Despite its lunar-like remoteness, Mirny, like so many seemingly isolated places across the Arctic and sub-Arctic, is intricately woven into global currents. I met a taxi driver from Kyrgyzstan and two Ukrainian refugees at a local bar working in the diamond mine. They may have come as part of the Russian government’s alleged plan to resettle up to 40,000 Ukrainian refugees in the underpopulated Russian Far East, bringing with it echoes of the Soviet Union’s forced migrations of Ukrainians to the region. A hotel receptionist I chatted with had spent time working in Ireland. The clearest example of Mirny’s imbrication into global networks is the simple fact that one in every four of the world’s diamonds came out of a hole in the ground not too far from this infinitely sized town square – only to eventually end up in a warehouse in Antwerp before being polished by a jewel cutter in a place like Israel, India, or Thailand – and then ending up on a bride’s hand somewhere, someplace.
Mirny was just the first stop in a month of research and traveling I did in the Russian Far East. In the coming weeks, I’ll post photographs and recollections of my time in this vast territory, which is extremely sparsely populated. Only 7.4 million people in an area that constitutes one-third of Russia. Yet still, there are several big cities like Khabarovsk and Vladivostok. These places, both near borders with the East Asian countries, are surprisingly dynamic and even cosmopolitan in a certain way. Time and again, my experiences illustrated that the region does not deserve its reputation for being a time-warped Soviet snowglobe. The Russian Far East is far from most people’s minds, even within Russia – but the reverberations of international developments is possibly easier to detect here than in places like, Moscow, where so much is happening all at once that it’s hard to disentangle global causes from local effects.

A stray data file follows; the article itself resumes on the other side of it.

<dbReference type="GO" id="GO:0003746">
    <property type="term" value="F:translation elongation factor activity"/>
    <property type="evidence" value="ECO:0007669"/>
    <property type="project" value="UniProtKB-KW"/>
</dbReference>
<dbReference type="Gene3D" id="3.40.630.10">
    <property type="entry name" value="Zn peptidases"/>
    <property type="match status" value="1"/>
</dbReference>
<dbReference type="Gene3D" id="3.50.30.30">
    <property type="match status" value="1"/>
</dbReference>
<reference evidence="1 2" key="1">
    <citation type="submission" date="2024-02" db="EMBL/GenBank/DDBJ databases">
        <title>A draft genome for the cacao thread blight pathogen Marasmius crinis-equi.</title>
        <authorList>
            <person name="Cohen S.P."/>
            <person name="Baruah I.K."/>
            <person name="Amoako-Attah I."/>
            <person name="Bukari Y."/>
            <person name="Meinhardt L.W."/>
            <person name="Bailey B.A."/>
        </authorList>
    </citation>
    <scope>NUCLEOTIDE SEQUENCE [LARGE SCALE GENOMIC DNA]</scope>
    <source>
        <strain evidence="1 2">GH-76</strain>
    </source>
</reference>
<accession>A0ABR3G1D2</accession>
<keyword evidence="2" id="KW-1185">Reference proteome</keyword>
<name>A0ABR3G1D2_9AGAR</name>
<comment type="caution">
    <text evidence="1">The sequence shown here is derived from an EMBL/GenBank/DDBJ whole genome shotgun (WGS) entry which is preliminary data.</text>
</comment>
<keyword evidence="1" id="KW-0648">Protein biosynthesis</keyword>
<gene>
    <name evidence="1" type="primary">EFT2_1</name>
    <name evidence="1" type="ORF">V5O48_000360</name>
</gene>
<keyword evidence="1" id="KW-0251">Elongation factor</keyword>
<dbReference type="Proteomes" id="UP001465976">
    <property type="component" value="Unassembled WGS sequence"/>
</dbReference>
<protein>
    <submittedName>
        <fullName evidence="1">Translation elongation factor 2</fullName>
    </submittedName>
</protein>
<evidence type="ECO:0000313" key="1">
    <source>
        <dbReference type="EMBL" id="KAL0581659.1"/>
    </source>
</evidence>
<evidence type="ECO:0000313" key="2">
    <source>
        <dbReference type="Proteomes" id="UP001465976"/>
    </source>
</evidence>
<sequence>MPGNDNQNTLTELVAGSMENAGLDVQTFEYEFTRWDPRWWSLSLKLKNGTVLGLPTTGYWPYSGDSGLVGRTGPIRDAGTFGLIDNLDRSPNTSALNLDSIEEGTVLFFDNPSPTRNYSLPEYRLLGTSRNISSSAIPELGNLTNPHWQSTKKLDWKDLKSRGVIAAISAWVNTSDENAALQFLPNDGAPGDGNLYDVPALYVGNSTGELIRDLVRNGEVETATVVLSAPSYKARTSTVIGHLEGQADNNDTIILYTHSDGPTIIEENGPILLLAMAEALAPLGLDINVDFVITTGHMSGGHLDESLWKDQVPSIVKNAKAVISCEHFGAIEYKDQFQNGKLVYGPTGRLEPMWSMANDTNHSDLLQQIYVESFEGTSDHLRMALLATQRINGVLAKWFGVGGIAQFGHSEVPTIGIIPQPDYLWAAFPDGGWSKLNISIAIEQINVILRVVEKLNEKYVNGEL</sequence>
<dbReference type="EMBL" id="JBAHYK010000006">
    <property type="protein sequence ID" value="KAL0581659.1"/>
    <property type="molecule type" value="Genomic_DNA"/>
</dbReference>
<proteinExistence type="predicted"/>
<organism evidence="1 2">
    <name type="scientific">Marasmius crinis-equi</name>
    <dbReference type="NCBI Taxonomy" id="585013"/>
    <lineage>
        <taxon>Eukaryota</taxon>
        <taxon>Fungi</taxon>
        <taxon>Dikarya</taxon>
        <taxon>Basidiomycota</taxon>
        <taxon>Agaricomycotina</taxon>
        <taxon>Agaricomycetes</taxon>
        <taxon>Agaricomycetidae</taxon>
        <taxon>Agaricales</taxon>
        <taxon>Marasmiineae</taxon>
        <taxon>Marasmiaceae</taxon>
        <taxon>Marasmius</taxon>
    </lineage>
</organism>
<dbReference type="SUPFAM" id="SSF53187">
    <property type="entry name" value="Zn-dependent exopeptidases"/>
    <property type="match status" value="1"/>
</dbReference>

The mind-boggling mash-ups of the Russian Far East – people driving second-hand Japanese import vehicles with right-sided steering wheels on the left side of the road, steely-eyed Russian women dishing out greasy Chinese food alongside dollops of instant mashed potatoes, Chinese vendors from Harbin selling knock-off traditional Yakut reindeer boots (“made in Moscow,” they claim), people waiting in line at 24-hour donër kebab stands in -36°F, women in thick rabbit fur hats selling fish frozen in standing position, and North Korean beauties working as waitresses at a Pyongyang-controlled restaurant in Vladivostok – are what make the Russian Far East for fertile grounds for social science research. The encounters between West and East, Orthodoxy and shamanism, fur and synthetic, and ice and machine also make for interesting photography. Author and Siberian enthusiast Ian Frazier calls Siberia “bigger sky country,” but there’s more to depict deep holes, long bridges, and monumental railways.
Below are some snapshots of the people I encountered during my 2,500-kilometer journey across this land that, though sparsely populated, is rich with stories of the human experience that are often hard to believe but for opposite reasons: yes, some people here did grow up on Soviet collectivized reindeer farms, but many teenagers often listen to K-Pop, spend hours on instagram, and rush to the cinema when a new Marvel movie is released – just like young people in many other parts of the world.
As one teenage girl I met expressed, “Some Russian people say that we are riding on reindeer, but we are not. They think we are not civilized, that we live in a world of winter and snow.” Certain aspects of this stereotype are true, but the actual picture is a much richer mosaic.